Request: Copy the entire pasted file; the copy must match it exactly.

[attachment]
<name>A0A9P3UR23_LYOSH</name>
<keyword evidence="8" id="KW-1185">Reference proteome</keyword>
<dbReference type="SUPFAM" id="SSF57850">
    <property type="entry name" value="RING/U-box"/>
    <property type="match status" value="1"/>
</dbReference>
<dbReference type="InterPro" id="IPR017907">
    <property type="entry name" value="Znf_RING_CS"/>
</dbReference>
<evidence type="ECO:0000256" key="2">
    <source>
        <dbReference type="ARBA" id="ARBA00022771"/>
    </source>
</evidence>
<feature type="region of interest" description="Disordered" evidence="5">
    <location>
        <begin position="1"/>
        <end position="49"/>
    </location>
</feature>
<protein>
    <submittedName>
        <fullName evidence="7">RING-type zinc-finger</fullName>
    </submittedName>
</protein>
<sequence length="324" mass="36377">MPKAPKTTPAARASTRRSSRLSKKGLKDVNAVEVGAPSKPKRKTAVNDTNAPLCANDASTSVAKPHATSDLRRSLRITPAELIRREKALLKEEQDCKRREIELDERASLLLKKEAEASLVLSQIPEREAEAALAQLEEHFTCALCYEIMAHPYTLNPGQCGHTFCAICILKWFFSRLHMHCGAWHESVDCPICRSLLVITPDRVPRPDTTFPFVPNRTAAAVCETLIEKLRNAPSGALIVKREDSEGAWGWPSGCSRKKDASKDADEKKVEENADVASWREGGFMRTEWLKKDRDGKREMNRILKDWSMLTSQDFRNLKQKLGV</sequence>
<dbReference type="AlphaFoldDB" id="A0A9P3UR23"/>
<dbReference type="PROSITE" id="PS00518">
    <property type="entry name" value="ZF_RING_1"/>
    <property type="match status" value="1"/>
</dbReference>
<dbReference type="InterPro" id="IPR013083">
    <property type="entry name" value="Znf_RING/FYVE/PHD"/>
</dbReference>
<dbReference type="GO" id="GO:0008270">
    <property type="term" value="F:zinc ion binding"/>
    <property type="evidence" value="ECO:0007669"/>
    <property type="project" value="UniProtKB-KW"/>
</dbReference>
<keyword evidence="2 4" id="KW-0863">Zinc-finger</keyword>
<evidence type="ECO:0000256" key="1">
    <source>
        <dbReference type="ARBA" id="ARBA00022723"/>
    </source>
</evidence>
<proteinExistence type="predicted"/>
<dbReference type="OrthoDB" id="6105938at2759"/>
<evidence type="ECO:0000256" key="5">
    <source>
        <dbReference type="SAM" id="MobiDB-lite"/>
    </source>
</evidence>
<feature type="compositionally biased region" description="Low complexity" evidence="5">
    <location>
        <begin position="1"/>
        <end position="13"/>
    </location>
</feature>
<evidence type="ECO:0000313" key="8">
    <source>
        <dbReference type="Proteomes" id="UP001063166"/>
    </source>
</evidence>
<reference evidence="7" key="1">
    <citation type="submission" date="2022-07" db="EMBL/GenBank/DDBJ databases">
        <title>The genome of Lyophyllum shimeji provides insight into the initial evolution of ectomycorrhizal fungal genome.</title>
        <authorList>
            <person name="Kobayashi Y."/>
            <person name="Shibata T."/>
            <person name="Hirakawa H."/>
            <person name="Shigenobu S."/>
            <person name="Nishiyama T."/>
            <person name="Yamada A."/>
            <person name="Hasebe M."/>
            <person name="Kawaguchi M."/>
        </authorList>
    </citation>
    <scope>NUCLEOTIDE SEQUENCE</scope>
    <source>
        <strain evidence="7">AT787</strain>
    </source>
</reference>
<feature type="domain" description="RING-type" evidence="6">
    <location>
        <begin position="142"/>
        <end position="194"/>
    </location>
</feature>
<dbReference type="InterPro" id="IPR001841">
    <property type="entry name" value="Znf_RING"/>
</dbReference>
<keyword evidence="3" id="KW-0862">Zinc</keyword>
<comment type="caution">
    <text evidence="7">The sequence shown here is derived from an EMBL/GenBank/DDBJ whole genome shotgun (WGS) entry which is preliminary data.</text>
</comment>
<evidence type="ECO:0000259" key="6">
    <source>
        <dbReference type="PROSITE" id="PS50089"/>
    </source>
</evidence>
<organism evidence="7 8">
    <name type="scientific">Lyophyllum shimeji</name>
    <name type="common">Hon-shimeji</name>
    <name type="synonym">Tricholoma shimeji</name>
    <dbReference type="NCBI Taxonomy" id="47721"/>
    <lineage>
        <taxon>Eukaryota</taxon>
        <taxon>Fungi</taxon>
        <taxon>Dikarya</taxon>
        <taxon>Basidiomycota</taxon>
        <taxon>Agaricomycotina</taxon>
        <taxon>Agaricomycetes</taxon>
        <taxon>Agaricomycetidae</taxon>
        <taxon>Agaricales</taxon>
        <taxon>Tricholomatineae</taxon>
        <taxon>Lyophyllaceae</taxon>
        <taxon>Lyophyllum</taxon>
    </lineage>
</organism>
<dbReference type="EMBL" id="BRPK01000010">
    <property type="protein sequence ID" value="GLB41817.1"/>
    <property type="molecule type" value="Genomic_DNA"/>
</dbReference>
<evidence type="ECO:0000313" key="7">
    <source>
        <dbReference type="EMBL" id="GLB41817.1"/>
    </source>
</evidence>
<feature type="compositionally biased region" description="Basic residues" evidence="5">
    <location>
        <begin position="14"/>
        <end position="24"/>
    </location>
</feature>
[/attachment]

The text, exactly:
<name>A0A9P3UR23_LYOSH</name>
<keyword evidence="8" id="KW-1185">Reference proteome</keyword>
<dbReference type="SUPFAM" id="SSF57850">
    <property type="entry name" value="RING/U-box"/>
    <property type="match status" value="1"/>
</dbReference>
<dbReference type="InterPro" id="IPR017907">
    <property type="entry name" value="Znf_RING_CS"/>
</dbReference>
<evidence type="ECO:0000256" key="2">
    <source>
        <dbReference type="ARBA" id="ARBA00022771"/>
    </source>
</evidence>
<feature type="region of interest" description="Disordered" evidence="5">
    <location>
        <begin position="1"/>
        <end position="49"/>
    </location>
</feature>
<protein>
    <submittedName>
        <fullName evidence="7">RING-type zinc-finger</fullName>
    </submittedName>
</protein>
<sequence length="324" mass="36377">MPKAPKTTPAARASTRRSSRLSKKGLKDVNAVEVGAPSKPKRKTAVNDTNAPLCANDASTSVAKPHATSDLRRSLRITPAELIRREKALLKEEQDCKRREIELDERASLLLKKEAEASLVLSQIPEREAEAALAQLEEHFTCALCYEIMAHPYTLNPGQCGHTFCAICILKWFFSRLHMHCGAWHESVDCPICRSLLVITPDRVPRPDTTFPFVPNRTAAAVCETLIEKLRNAPSGALIVKREDSEGAWGWPSGCSRKKDASKDADEKKVEENADVASWREGGFMRTEWLKKDRDGKREMNRILKDWSMLTSQDFRNLKQKLGV</sequence>
<dbReference type="AlphaFoldDB" id="A0A9P3UR23"/>
<dbReference type="PROSITE" id="PS00518">
    <property type="entry name" value="ZF_RING_1"/>
    <property type="match status" value="1"/>
</dbReference>
<dbReference type="InterPro" id="IPR013083">
    <property type="entry name" value="Znf_RING/FYVE/PHD"/>
</dbReference>
<dbReference type="GO" id="GO:0008270">
    <property type="term" value="F:zinc ion binding"/>
    <property type="evidence" value="ECO:0007669"/>
    <property type="project" value="UniProtKB-KW"/>
</dbReference>
<keyword evidence="2 4" id="KW-0863">Zinc-finger</keyword>
<evidence type="ECO:0000256" key="1">
    <source>
        <dbReference type="ARBA" id="ARBA00022723"/>
    </source>
</evidence>
<proteinExistence type="predicted"/>
<dbReference type="OrthoDB" id="6105938at2759"/>
<evidence type="ECO:0000256" key="5">
    <source>
        <dbReference type="SAM" id="MobiDB-lite"/>
    </source>
</evidence>
<feature type="compositionally biased region" description="Low complexity" evidence="5">
    <location>
        <begin position="1"/>
        <end position="13"/>
    </location>
</feature>
<evidence type="ECO:0000313" key="8">
    <source>
        <dbReference type="Proteomes" id="UP001063166"/>
    </source>
</evidence>
<reference evidence="7" key="1">
    <citation type="submission" date="2022-07" db="EMBL/GenBank/DDBJ databases">
        <title>The genome of Lyophyllum shimeji provides insight into the initial evolution of ectomycorrhizal fungal genome.</title>
        <authorList>
            <person name="Kobayashi Y."/>
            <person name="Shibata T."/>
            <person name="Hirakawa H."/>
            <person name="Shigenobu S."/>
            <person name="Nishiyama T."/>
            <person name="Yamada A."/>
            <person name="Hasebe M."/>
            <person name="Kawaguchi M."/>
        </authorList>
    </citation>
    <scope>NUCLEOTIDE SEQUENCE</scope>
    <source>
        <strain evidence="7">AT787</strain>
    </source>
</reference>
<feature type="domain" description="RING-type" evidence="6">
    <location>
        <begin position="142"/>
        <end position="194"/>
    </location>
</feature>
<dbReference type="InterPro" id="IPR001841">
    <property type="entry name" value="Znf_RING"/>
</dbReference>
<keyword evidence="3" id="KW-0862">Zinc</keyword>
<comment type="caution">
    <text evidence="7">The sequence shown here is derived from an EMBL/GenBank/DDBJ whole genome shotgun (WGS) entry which is preliminary data.</text>
</comment>
<evidence type="ECO:0000259" key="6">
    <source>
        <dbReference type="PROSITE" id="PS50089"/>
    </source>
</evidence>
<organism evidence="7 8">
    <name type="scientific">Lyophyllum shimeji</name>
    <name type="common">Hon-shimeji</name>
    <name type="synonym">Tricholoma shimeji</name>
    <dbReference type="NCBI Taxonomy" id="47721"/>
    <lineage>
        <taxon>Eukaryota</taxon>
        <taxon>Fungi</taxon>
        <taxon>Dikarya</taxon>
        <taxon>Basidiomycota</taxon>
        <taxon>Agaricomycotina</taxon>
        <taxon>Agaricomycetes</taxon>
        <taxon>Agaricomycetidae</taxon>
        <taxon>Agaricales</taxon>
        <taxon>Tricholomatineae</taxon>
        <taxon>Lyophyllaceae</taxon>
        <taxon>Lyophyllum</taxon>
    </lineage>
</organism>
<dbReference type="EMBL" id="BRPK01000010">
    <property type="protein sequence ID" value="GLB41817.1"/>
    <property type="molecule type" value="Genomic_DNA"/>
</dbReference>
<evidence type="ECO:0000313" key="7">
    <source>
        <dbReference type="EMBL" id="GLB41817.1"/>
    </source>
</evidence>
<feature type="compositionally biased region" description="Basic residues" evidence="5">
    <location>
        <begin position="14"/>
        <end position="24"/>
    </location>
</feature>